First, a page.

The driver said that there had been a truck overturned on the road ahead in the rain forest, and we would have to spend the night at a pygmy village. Our hosts were gracious in providing us with some smoked monkey meat and rice, though I wound up eating mostly a bit of tuna fish from a can and a baguette while overnighting in the cab of the truck.
The next morning, we set out traveling some ten kilometers. The scene before us was nothing less than organized chaos. A straight truck had been nearly turned over on its side in a giant mudhole and was unable to move forward. Both in front and behind the disabled truck were a lines of no less than a dozen trucks, each awaiting their turn to get through the mudhole. The mudhole itself did not have a lot of water at the bottom, as in the tropical heat, evaporation managed to remove most of it in due course.
Apart from the grinding sound of the truck trying to move forward, there were moments of sheer silence in which one could hear sounds of birds and other wildlife no doubt commenting on these strange beasts in their midst. No matter, for we all soon found shovels and rope with which to pry loose the lorry stuck in the mud. And after a few hours, it was our turn to pass through, and so we did with relative ease.
Throughout this passage through the rain forest on the unpaved road, we would pass some village or town that was indicated on my Michelin map that I had bought in Addis, and where from the size of the marker, I had been given the impression that I could exchange travelers checks. This proved to be quite at odds with the assurances I had been given by the Congolese ambassador in Addis, thus raising in me a bit of anxiety as to how I would be able to proceed. But my lorry driver seemed unbothered by my concerns as we passed another night in our lorry, this time at Bafwasende.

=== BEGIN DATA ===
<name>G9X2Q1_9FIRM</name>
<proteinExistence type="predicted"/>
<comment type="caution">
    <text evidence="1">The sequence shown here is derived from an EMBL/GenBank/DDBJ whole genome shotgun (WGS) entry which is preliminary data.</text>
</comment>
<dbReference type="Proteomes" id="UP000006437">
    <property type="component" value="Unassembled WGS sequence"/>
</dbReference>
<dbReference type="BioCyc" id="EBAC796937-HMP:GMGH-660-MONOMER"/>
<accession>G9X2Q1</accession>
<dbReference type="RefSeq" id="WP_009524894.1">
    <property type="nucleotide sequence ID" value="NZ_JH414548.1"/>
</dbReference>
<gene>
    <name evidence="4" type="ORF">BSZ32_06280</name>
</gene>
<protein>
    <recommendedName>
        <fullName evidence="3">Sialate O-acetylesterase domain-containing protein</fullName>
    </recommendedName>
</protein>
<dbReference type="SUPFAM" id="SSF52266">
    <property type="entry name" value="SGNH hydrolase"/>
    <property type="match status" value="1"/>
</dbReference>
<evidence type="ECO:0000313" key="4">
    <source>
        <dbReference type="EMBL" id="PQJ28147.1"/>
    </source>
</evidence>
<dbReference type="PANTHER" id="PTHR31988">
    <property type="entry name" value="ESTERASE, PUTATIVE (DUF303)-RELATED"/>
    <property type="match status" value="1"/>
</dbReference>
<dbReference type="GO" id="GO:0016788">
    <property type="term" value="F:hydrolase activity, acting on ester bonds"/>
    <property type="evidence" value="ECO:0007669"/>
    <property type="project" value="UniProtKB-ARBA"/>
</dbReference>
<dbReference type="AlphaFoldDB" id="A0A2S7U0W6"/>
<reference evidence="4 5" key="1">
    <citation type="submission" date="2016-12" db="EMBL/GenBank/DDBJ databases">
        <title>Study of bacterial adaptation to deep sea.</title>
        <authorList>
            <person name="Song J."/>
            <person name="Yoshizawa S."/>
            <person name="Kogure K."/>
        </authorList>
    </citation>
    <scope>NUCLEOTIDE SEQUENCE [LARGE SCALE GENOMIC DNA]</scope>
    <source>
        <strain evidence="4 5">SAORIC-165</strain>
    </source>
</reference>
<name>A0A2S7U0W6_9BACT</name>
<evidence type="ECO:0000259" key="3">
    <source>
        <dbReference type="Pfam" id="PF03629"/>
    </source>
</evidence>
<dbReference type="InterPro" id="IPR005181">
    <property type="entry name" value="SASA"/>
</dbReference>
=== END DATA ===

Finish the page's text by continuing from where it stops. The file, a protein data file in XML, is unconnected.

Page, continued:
The next day, we traveled on a paved stretch of road to reach Kisangani, and I looked to spend the night at a hotel before looking to cash some travelers checks and book my passage on a river barge.
My driver dropped me off at the Hotel Olympia, which had a dance floor and tables where the latest songs were played over a loudspeaker. The hotel owner asked me if I needed a woman for the night, which I politely declined, and I said that in the morning my lorry driver would be stopping by to put me in touch with someone who could exchange my travelers checks.